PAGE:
In 2003, I sailed east to The Netherlands to commence at brief chemistry post-doctoral stint at the Technical University of Eindhoven. Shortly after arriving, I was installed at a chemistry fume hood in Lab Twee (not Lab Ein, Drie, of Vier). Across the way was one Renatus (Rene) with whom I became fast friends. While running chromatographic columns or triaging his disastrous experiments with Indigo, we discuss America, The Netherlands, and life.
We subsequently go our own ways. I depart back to Boston and into the workforce at start-up E-Ink. Rene marries fellow chemist Anouk, moves to San Diego, has two kids, and then bounces on to St. Louis to keep her job with Pfizer.
I lose track with Rene until I read through LinkedIn that Anouk has taken up work in Cambridge, MA. When I ping him a week ago, Rene confirms that the family had indeed moved to Massachusetts to buy a home in Wellesley, my home town. So odd that while I travel to the world to get away from this squalid dystopia, Rene moves in.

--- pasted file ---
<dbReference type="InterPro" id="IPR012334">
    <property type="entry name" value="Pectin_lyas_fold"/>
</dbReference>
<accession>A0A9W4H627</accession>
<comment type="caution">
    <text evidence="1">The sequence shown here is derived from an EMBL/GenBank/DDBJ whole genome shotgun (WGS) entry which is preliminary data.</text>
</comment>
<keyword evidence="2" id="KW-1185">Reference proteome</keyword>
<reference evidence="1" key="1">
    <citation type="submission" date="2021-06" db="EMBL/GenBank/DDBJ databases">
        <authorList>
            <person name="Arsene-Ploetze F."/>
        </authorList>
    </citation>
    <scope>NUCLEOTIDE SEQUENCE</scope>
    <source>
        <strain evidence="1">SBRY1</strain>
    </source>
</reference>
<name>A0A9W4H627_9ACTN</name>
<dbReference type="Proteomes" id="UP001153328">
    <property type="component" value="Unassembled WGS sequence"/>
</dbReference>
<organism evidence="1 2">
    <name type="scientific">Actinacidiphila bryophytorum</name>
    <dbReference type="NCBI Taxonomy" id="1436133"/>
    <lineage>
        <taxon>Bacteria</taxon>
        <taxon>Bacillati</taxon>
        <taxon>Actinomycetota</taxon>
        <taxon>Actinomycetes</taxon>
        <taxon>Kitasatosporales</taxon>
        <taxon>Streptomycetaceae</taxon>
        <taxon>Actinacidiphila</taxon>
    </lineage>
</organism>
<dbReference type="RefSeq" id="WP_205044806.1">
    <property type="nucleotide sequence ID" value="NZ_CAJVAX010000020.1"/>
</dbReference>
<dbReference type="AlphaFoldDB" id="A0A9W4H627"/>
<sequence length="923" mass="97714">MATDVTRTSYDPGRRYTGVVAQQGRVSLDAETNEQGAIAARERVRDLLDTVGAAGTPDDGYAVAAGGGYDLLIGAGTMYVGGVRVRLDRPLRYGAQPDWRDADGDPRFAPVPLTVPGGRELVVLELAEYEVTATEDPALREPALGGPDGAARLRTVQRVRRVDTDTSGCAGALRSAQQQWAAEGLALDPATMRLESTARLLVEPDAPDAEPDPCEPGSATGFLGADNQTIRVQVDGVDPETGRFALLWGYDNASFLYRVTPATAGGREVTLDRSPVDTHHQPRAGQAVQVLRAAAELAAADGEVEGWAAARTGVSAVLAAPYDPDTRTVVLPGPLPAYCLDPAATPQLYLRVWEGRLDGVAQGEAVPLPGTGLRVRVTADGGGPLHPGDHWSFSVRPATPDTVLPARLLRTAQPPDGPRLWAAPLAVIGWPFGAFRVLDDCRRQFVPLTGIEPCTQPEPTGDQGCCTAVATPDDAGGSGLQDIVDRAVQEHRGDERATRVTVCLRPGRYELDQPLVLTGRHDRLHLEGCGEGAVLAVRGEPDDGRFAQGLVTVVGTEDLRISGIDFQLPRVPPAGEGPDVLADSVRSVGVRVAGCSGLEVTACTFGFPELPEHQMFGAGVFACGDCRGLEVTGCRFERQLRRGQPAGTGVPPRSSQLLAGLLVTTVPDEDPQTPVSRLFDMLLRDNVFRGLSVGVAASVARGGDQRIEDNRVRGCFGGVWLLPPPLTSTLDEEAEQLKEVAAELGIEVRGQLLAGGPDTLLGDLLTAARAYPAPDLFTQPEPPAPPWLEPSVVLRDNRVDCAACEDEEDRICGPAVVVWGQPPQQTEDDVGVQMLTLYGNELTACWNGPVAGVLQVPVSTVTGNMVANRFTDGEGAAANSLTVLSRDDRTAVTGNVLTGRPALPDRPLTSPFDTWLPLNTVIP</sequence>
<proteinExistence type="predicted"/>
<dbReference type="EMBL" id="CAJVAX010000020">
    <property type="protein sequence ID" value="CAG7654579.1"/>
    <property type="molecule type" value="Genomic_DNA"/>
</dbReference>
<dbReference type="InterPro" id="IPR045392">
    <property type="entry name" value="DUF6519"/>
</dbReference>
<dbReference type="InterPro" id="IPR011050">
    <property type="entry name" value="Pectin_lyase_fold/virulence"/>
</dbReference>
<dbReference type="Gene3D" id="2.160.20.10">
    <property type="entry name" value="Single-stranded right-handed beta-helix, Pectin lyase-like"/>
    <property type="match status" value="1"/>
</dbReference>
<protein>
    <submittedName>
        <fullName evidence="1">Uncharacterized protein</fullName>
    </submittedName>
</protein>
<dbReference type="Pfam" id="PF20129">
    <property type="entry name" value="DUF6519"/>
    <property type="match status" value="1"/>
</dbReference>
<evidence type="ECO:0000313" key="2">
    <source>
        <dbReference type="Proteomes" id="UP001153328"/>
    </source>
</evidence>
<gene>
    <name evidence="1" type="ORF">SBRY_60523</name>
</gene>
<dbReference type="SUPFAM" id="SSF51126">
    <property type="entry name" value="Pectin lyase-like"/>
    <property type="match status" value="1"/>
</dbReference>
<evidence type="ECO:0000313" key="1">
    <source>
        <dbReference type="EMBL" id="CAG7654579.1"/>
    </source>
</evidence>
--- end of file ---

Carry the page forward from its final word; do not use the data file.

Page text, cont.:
We meet Saturday afternoon for pizza at one of the few reasonably-priced restaurants that also serves beer, a novelty for formerly-dry Wellesley. He hasn’t changed. Nor have I. We discuss the adventures of the intervening 13 years, whether our advisor (and bigwig) Bert Meijer would deem us now career disappointments. Neither of us are where we expected to land, but we are grateful for the stories we own and have trouble envisioning different lives.
Rene confesses that he hasn’t kept in touch with anyone else from Eindhoven except myself. I thought I was the misanthrope. I vainly wish I had made more of my life. Perhaps I should be instead teaching at a small university, overwhelmed with work. As his family now resides in the same town as my family, I’ll see Rene again when I next return home. Life sometimes goes in circles.